Most people take for granted their ability to control their body movement, but for millions of children, it is difficult or impossible. This web site offers information for parents, healthcare professionals, and others whose lives are affected by children's movement disorders. Kids Move is WE MOVE's new Web site devoted to pediatric movement disorders. Healthcare professionals and parents may access up-to-date information about the recognition, assessment, treatment, and avenues of support that are available for individuals concerned with childhood movement disorders.
Child-Movement Disorder Treaments
This section explains how various treatments, like physical therapy, home therapy, alternative therapies, medications benefit childhood movement disorders.
Myoclonus is "sudden, brief, jerky, shock-like, involuntary movements". The movements are quite rapid and may be triggered by attempts at voluntary movement, sensory stimulation, or startle. Myoclonus may cause rhythmic jerks, in which case, it is termed a "myoclonic tremor." Myoclonus is categorized based upon the likely source of movement. Such sources include cortical or subcortical areas or the spinal cord. Cortical myoclonus is thought to be due to a lack of inhibition in the sensory or motor cortex. Myoclonus may be severely disabling, particularly when it is triggered by movement. In some cases, it may also be very mild. The most common example of a mild myoclonus is sleep myoclonus. In this form of myoclonus "jerks" occur while the individual is falling asleep. Learn about the Examination, the Mechanism and Etiology, Workup and Treatments for Myoclonus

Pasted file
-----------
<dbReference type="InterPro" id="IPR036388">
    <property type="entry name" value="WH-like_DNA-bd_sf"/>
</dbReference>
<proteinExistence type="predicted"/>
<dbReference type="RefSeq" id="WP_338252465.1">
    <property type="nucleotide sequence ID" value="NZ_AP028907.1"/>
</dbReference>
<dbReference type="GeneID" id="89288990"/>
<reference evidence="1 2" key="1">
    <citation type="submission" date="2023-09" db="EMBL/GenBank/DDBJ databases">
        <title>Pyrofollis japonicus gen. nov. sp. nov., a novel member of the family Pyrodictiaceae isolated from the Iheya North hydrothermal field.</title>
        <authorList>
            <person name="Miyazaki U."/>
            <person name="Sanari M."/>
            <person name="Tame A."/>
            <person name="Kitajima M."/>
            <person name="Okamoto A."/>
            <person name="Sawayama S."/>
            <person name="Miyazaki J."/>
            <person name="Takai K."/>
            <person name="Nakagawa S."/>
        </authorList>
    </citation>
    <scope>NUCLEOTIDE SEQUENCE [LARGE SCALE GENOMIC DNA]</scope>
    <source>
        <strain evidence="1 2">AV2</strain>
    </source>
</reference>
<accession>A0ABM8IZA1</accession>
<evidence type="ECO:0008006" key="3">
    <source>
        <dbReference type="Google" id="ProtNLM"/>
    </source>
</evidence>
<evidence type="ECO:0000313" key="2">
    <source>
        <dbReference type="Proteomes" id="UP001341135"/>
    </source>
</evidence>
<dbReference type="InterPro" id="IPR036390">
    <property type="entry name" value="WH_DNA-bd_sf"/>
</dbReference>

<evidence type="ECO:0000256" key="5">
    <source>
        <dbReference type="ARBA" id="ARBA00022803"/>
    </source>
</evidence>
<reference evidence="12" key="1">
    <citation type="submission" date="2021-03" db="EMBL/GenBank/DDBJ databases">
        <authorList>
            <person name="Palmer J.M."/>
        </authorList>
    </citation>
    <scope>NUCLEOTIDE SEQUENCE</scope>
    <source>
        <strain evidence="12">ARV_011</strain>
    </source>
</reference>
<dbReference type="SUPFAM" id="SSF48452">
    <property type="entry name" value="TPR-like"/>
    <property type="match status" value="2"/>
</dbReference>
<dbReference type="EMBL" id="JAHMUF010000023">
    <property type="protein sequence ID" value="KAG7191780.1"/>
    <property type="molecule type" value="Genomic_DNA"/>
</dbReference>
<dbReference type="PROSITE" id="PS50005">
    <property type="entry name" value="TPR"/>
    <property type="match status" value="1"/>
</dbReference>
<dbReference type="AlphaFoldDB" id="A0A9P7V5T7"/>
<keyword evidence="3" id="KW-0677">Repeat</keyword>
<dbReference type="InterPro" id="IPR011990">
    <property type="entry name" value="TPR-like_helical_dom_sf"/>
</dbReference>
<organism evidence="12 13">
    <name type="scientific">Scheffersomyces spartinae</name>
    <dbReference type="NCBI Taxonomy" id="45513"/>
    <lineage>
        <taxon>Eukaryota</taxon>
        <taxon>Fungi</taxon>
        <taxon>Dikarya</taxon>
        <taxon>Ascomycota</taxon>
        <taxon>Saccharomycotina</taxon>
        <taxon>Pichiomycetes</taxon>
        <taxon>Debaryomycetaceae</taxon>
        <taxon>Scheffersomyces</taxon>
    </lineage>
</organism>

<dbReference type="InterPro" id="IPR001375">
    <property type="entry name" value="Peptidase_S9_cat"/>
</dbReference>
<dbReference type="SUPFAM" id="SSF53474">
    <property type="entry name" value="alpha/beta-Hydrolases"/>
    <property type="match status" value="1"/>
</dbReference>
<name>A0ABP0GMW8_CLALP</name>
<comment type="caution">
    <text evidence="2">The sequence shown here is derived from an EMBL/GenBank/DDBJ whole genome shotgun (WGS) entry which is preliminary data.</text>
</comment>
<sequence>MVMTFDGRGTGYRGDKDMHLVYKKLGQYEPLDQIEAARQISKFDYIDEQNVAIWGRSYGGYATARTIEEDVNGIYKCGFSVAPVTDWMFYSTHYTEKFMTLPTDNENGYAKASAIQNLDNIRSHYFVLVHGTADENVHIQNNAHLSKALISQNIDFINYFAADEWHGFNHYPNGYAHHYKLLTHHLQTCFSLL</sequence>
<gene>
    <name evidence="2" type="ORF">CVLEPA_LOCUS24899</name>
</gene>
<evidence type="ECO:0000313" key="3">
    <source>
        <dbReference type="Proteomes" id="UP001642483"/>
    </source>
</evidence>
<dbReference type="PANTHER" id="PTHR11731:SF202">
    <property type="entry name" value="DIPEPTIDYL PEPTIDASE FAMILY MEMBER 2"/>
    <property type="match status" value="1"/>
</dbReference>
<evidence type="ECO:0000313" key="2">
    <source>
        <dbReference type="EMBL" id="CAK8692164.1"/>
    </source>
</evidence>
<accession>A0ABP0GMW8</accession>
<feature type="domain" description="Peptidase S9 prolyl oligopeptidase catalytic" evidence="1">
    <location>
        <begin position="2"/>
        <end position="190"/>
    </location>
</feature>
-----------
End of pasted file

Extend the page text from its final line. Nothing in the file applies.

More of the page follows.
Spasticity is a velocity-dependent increase in resistance to passive movement of a limb. This means that if you try to move the child's arm or leg, resistance increases as the speed of the movement is increased. In some cases, the rapid increase in resistance leads to a "catch" as the limb is moved, with a subsequent "release" of the resistance once the limb stops moving. Spasticity is one symptom of the "upper motor neuron syndrome," a condition caused by damage to portions of the brain or spinal cord controlling movement. Learn about the Examination, the Mechanism and Etiology, Workup and Treatments for Spasticity.
Child-Tics (not usually associated with JHD)
In this section, several complex motor phenomena are defined, including tics, compulsions, stereotypies, mannerisms, and habits. Syndromes that have a sense of motor restlessness, including akathisia and restless legs syndrome, are also defined.
Child-Tremors (not normally associated with JHD)
Tremor in children may be caused by familial essential tremor, focal epilepsy, or a psychogenic movement disorder. Tremor may occur while at rest or with movement. Tremor is often seen with ataxia, dystonia, or myoclonus. Learn about the Examination, the Mechanism and Etiology, Workup and Treatments for tremors
Enter main content here